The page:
This course provides an introduction to theological and religious ethics through attention to ethical issues regarding ecology.

Outcome: Students will be able to demonstrate understanding of ethical comprehension, analysis, and decision-making within the context of select theological and religious traditions.
THEO 185: Introduction to Christian Ethics *
Introduction to Christian Ethics is a core course that explores the major sources, methods, and insights of Christian social and theological ethics. Particular attention is given to Roman Catholic thought. The course will concentrate on the foundational sources in Christian ethics and examine the moral significance of major theological themes and affirmations.

Outcome: Students will identify the major sources of Christian ethics (Scripture, Church tradition, philosophy, the social and human sciences, and human experience), and gain practice in identifying how different thinkers use, interpret, and prioritize these sources.
THEO 186: Introduction to Religious Ethics*
Religious Ethics explores fundamental moral sources and methods in religious ethics through comparing the ethical understandings of at least two religious traditions. In doing so, it explores moral issues faced by individuals and communities from comparative theological perspectives, being particularly mindful of how the economic, political, and cultural structures in a religiously plural world affect those issues.  The course will investigate shared areas of ethical concern that span the globe (e.g. globalization, poverty, human rights, church-state relations, economic justice, ecological degradation, health and health care inequities, war and peace).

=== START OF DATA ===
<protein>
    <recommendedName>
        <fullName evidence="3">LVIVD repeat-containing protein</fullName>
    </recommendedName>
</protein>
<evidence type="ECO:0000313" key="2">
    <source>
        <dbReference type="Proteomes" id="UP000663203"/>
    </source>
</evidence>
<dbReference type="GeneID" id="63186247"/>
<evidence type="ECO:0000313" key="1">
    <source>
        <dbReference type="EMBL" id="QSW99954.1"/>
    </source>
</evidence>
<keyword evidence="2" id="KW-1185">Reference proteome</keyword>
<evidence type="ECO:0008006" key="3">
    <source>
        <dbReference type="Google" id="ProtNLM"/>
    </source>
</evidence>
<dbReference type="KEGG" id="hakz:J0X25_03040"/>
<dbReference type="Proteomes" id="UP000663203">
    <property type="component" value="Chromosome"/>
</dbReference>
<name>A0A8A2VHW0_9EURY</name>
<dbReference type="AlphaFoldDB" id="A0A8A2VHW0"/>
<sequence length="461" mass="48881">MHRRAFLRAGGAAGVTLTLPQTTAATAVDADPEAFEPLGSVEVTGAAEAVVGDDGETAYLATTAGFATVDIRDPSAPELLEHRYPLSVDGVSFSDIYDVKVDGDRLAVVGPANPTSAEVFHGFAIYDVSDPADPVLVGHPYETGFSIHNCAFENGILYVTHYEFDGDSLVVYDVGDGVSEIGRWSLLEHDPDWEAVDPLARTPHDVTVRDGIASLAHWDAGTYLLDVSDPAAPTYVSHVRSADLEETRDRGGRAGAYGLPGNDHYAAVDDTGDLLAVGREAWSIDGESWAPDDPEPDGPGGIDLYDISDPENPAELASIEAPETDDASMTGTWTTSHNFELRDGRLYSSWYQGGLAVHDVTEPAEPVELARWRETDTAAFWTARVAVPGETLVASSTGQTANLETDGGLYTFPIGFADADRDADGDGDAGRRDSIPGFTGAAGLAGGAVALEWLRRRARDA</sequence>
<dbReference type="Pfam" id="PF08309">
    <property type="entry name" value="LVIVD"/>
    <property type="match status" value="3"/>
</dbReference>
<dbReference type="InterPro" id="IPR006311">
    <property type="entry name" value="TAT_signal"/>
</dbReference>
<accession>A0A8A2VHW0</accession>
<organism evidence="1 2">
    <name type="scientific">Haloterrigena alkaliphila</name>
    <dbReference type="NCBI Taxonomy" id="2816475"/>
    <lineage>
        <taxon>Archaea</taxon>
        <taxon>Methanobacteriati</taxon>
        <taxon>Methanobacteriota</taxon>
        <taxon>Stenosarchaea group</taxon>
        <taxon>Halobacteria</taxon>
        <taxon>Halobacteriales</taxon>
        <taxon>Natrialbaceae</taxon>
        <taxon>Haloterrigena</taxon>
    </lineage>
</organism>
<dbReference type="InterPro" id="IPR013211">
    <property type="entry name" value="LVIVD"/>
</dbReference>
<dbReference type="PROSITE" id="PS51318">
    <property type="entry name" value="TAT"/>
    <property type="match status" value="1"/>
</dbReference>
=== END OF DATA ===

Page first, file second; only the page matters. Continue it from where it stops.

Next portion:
Outcome: Students will demonstrate knowledge of religious ethics gained through comparative study of the foundational sources, doctrines, issues, and methods that guide ethical thinking in at least two major religious traditions.
THEO 192: Topics in Moral Problems*
This variable topics course provides an introduction to theological and religious ethics through attention to a select number of moral problems.

Outcome: Students will be able to demonstrate understanding of ethical comprehension, analysis, and decision-making within the context of select theological and religious traditions.
THEO 198: Jews and Judaism in the Modern World
This course examines the reshaping of Judaism in response to the challenges of modernity, focusing primarily on one hundred and fifty years of European Jewish history, from the mid-eighteenth century to the turn of the twentieth century, in order to study the foundations of religious, intellectual, and social trends characteristic of modern Judaism.

Outcome: Students will be able to demonstrate understanding of of the central texts, beliefs, ethical understandings, and practices of Modern, as distinct from Classical, Judaism. In particular, students will be able to demonstrate understanding of the nature of "modernity" and Jewish responses to it, the changes that Judaism underwent in the Modern period, and some of the most important individuals and ideas of Modern Judaism.